"Who are you working for?”

“A tech company.”

“What technology?”

“It developed a mobile app.”

We have all had this conversation, or something close to it, at some point in our careers, and it raises a question about the use of the word technology and its abbreviation, tech. Is it overused, misused? Or do we all differ in our perception of its meaning?

Recently, French President Emmanuel Macron announced a €5 billion investment to develop French tech startups over the next three years. Funds will come from the main institutional investors in France: asset managers, banks, and insurers, including Axa, Natixis, Aviva, and Allianz. The aims are to “bolster the rise and development of global tech champions” and to create 25 unicorns — privately owned startups valued at more than US$1 billion, or businesses having raised more than €100 million in a single round — by 2025.

Ambitions are high, but the reasons are legitimate. Although funds raised by French startups doubled between 2015 (€1.8 billion) and 2018 (€3.6 billion), France remains the second-largest ecosystem in Europe, after the United Kingdom. And with seven unicorns, France lags its closest European rivals. Over the past two decades, Great Britain has created 72 unicorns, including 13 in the past year alone. Germany has 29. The United States and China are atop the podium with 703 and 206 unicorns, respectively, according to the latest data released by the U.K.’s Digital Economy Council.

Along with Macron’s announcement of the €5 billion investment commitment, La French Tech unveiled Next40, a selection of France’s most promising technology startups.

My appetite for innovative technologies was immediately reenergized. Next40 resounded like EE Times’ annual Silicon 60. For sure, I would find inspiration, identify promising startups to interview, and have material for my next articles. I eagerly clicked on the link. But, to borrow a simile from Forrest Gump, these lists are like a box of chocolates; “you never know what you’re gonna get.”

I picked one, unwrapped the golden foil, and found out it was a food delivery platform. I selected another and realized it was a gardening and DIY marketplace. A third entry turned out to be a customized travel marketplace. The 40 “tech” startups skewed heavily toward e-commerce, food, marketing, and human- resources online services.

If we follow the same reasoning, Pizza Hut became a tech company as soon as customers could use Alexander Graham Bell’s invention to order a pepperoni pie by landline phone. And Thomas Cook received the same status when its travel clients could use Martin Cooper’s handheld cellular mobiles to confirm a trip to Papeete.

Scrolling down the list, I finally identified the so-called deep-tech section, which listed four names: Sigfox, an IoT network solution provider; Blade, a cloud-based gaming service provider; Bioserenity, specializing in wearable health-monitoring devices; and Ÿnsect, an insect-farming startup. Deep tech? In my understanding, deep tech stands for deep technological innovations and applies to cutting-edge technologies emerging from research laboratories.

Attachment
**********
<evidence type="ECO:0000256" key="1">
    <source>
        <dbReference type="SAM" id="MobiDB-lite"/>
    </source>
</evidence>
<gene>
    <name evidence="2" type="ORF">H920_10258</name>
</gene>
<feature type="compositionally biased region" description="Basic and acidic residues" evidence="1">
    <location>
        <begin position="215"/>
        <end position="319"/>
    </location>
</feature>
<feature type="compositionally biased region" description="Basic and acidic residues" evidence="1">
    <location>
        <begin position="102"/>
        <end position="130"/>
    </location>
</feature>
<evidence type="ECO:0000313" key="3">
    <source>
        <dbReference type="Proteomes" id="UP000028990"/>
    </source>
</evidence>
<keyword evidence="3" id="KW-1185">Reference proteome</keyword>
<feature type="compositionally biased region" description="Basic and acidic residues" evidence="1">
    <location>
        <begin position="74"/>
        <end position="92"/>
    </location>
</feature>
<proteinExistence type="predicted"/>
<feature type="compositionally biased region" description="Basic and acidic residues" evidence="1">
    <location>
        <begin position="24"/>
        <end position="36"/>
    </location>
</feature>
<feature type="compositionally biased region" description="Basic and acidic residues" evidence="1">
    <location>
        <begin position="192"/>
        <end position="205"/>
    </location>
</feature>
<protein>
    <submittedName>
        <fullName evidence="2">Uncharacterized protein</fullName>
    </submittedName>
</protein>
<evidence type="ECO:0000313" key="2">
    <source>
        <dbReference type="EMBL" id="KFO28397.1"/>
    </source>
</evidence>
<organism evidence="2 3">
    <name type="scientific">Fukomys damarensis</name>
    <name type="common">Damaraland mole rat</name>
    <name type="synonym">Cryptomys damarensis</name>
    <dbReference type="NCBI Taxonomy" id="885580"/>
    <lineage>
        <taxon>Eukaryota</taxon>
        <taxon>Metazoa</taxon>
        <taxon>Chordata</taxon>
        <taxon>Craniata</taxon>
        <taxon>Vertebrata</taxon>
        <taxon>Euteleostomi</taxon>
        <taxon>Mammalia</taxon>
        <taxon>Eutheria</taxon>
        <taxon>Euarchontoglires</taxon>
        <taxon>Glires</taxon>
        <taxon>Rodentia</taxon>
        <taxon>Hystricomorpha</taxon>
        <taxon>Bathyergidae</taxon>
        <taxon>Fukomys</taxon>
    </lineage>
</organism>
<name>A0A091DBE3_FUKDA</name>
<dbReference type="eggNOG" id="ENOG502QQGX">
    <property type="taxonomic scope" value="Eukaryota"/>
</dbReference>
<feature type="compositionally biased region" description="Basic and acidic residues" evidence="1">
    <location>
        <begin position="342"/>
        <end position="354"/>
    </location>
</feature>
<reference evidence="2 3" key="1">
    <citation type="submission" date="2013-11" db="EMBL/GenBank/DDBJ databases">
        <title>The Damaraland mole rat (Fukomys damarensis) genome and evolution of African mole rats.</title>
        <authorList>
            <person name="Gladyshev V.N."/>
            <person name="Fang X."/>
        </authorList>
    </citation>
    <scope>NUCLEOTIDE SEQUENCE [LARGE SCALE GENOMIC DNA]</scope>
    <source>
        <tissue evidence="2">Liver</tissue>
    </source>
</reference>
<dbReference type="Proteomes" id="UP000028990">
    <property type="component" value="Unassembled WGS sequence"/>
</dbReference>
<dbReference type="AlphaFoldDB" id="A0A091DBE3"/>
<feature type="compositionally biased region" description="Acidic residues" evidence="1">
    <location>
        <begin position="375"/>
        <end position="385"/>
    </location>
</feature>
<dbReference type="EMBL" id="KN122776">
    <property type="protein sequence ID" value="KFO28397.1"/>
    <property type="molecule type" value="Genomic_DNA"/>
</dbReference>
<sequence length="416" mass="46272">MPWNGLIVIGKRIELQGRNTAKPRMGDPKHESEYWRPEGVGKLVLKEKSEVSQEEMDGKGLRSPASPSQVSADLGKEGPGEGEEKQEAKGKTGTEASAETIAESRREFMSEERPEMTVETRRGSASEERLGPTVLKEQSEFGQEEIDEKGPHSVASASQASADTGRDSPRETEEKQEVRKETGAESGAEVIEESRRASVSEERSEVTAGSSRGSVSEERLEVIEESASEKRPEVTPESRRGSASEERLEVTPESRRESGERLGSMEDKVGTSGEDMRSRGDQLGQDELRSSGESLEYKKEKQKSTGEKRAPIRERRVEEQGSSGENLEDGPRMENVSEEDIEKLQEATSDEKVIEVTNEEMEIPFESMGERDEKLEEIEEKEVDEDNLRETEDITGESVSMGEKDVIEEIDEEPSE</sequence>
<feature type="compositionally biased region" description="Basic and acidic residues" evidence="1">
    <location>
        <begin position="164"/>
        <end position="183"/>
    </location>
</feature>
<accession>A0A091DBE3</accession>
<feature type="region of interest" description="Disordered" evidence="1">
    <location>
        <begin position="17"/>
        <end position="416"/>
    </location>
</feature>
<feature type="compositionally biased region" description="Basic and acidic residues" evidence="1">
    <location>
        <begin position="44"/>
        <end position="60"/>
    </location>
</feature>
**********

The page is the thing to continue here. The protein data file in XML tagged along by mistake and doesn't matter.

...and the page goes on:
The 40 startups were selected on the basis of economic performance criteria. To qualify, a company had to have generated more than €5 million in revenue in 2018 with an average annual growth rate of at least 30 percent in the last three years. Unicorns were automatically added to the list. Note that it’s all about valuation, fundraising — not about profitability. But that’s another debate.

“France is offering a growth-friendly environment for innovative companies,” stated Cédric O, French minister for the digital sector. “Our challenge is now to increase the momentum, to help bring through several dozen global technology leaders.”

But what is a technology leader? Is a digital-native company inevitably a tech company? What does it mean to do work in tech? And, more fundamentally, what is technology? These questions underscore the importance of meaning in a society saturated with buzzwords and fuzzwords.

Lexicology is the study of words, their origins, and their usage. Semantics is a branch of lexicology which studies the meaning of words in relation to other words. Technology comes from two Greek words: techne, meaning art, skill, or craft, and logos, meaning the study of. It is a broad concept that can be defined as the application of scientific knowledge to solve a problem or perform a specific function. Technology finds its roots in Ancient Greece, which can be credited with many inventions and discoveries in the areas of astronomy, geography, and mathematics. Among them, we can mention the water mill, the odometer, and the alarm clock — as well as Hippocrates’ experiments to show that disease is a natural process, and the geometrical axioms and rules put forth by Pythagoras, Euclid, and Archimedes. Our kids are still taught these principles in school.

So, if an online marketplace is a tech company and an insect farm a deep-tech company, how would we categorize a company like Prophesee, which designs advanced neuromorphic vision? Perhaps it’s a super-deep–tech or even an abyssal-tech company? My point is that we should respect the semantics, move back the cursor and call a spade a spade.

As part of the French Tech 120 program, 80 more high-potential companies will be unveiled in January. Tech, deep tech, or, most likely, low tech?